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The Implications of e-health System Delivery Strategies for Integrated Healthcare: Lessons from the UK & Elsewhere

Abstract:

Purpose
This paper explores the implications that different technical strategies for sharing patient information have for healthcare workers and, as a consequence, for the extent to which these systems provide support for integrated care.

Methods
Four technical strategies were identified and the forms of coupling they made with healthcare agencies were classified. A study was conducted in England to examine the human and organizational implications of systems implemented by these four strategies. Results were used from evaluation reports of two systems delivered as part of the NPfIT (National Programme for Information Technology) and from user responses to systems delivered in two local health communities in England. In the latter study 40 clinical respondents reported the use of systems to support integrated care in six healthcare pathways.

Results
The implementation of a detailed care record system (DCRS) in the NPfIT was problematic because it could not meet the diverse needs of all healthcare agencies and it required considerable local customization. The programme evolved to allow different systems to be delivered for each local health community. A national Summary Care Record (SCR) was implemented but many concerns were raised about wide access to confidential patient information. The two technical strategies that required looser forms of coupling and were under local control led to wide user adoption. The systems that enabled data to be transferred between local systems were successfully used to support integrated care in specific healthcare pathways. The portal approach gave many users an opportunity to view patient data held on a number of databases and this system evolved over a number of years as a result of requests from the user community.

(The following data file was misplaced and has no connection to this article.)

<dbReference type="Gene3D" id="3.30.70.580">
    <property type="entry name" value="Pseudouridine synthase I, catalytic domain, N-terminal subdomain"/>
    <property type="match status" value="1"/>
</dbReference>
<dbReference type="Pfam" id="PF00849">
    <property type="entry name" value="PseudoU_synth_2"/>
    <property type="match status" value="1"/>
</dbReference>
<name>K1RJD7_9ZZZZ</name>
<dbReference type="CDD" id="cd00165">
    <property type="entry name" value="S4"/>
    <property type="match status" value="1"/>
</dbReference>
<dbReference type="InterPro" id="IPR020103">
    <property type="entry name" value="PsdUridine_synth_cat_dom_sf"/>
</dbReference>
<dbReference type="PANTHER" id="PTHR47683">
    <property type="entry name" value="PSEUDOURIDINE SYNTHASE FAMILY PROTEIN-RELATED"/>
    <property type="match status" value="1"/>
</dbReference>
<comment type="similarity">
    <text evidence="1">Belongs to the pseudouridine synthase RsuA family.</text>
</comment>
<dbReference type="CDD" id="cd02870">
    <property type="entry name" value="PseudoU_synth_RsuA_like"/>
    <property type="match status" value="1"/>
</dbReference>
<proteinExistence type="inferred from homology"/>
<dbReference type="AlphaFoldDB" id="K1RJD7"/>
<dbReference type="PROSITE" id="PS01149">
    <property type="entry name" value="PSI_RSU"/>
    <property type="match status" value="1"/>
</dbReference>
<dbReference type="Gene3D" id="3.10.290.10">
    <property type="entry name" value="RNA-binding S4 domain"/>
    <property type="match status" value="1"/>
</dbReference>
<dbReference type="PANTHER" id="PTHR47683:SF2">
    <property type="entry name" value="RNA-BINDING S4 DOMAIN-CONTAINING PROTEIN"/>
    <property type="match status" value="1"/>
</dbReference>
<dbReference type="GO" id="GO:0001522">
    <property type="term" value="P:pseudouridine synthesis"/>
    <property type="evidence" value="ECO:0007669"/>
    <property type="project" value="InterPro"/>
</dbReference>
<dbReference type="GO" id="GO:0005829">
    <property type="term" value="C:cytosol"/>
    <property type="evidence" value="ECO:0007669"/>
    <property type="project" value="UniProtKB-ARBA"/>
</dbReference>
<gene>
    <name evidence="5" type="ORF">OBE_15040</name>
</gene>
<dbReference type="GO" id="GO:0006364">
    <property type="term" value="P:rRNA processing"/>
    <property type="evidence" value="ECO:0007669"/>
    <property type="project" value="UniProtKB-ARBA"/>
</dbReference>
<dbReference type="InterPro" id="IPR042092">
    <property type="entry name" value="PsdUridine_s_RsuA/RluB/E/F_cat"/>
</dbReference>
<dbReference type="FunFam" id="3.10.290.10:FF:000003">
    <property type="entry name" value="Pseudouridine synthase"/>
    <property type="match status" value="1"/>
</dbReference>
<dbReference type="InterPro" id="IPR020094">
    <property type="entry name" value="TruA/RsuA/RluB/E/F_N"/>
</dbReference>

Conclusions
The UK national strategy to deliver single shared database systems requires tight coupling between many users and has led to poor adoption because of the diverse needs of healthcare agencies. Sharing patient information has been more successful when local systems have been developed to serve particular healthcare pathways or when separate databases are viewable through a portal. On the basis of this evidence technical strategies that permit the local design of tight coupling are necessary if information systems are to support integrated care in healthcare pathways.

Highlights

  • Links between electronic patient databases and healthcare agencies are defined in terms of tightness of coupling, range and scale.
  • The English Detailed Care Record System was unable to serve the diverse needs of healthcare agencies and was not successfully deployed.
  • Tight coupling was successfully deployed at a local level between agencies engaged in integrated care in healthcare pathways.
  • Widespread uptake was also found when portal systems were deployed that permitted viewing of a range of patient databases.
  • Adoption of patient databases was greater when there was middle-out design and technical strategies delivered looser forms of coupling.

Link to PDF

Science Direct Link

Eason K.D. and Waterson P.E. (2013) The Implications of e-health system delivery strategies for integrated healthcare: lessons from the UK and elsewhere. International Journal of Medical Informatics. 85(5) 96-106 Doi:10.1016/j.ijmedinf.2012.11.004

Fitness For Purpose When There Are Many Different Purposes: Who Are Electronic Patient Records For?

The use of the electronic patient record in supporting e-health care pathways

Abstract:
Electronic patient record systems serve many purposes for many different kinds of users. Four case studies are reported of the use made by healthcare staff of electronic patient record systems that supported healthcare pathways. The results demonstrate that the systems fit the purposes of strategic and managerial users of the record, but they are problematic as tools for use by the frontline staff delivering care. As a result, these staff frequently resort to workarounds to accomplish their work goals. An analysis of the design processes that created these systems shows that the specification of the systems was based on strategic and managerial requirements and there was no formal assessment of the needs of frontline users. Efforts to address the needs of frontline staff in the provisions of electronic systems were most often made after the main system was implemented.

Sage Journal Link

Eason K.D. and Waterson P.E. Fitness for purpose when there are many different purposes: who are electronic patient records for? Health Informatics Journal 20 (3) 189-198 1460458213501096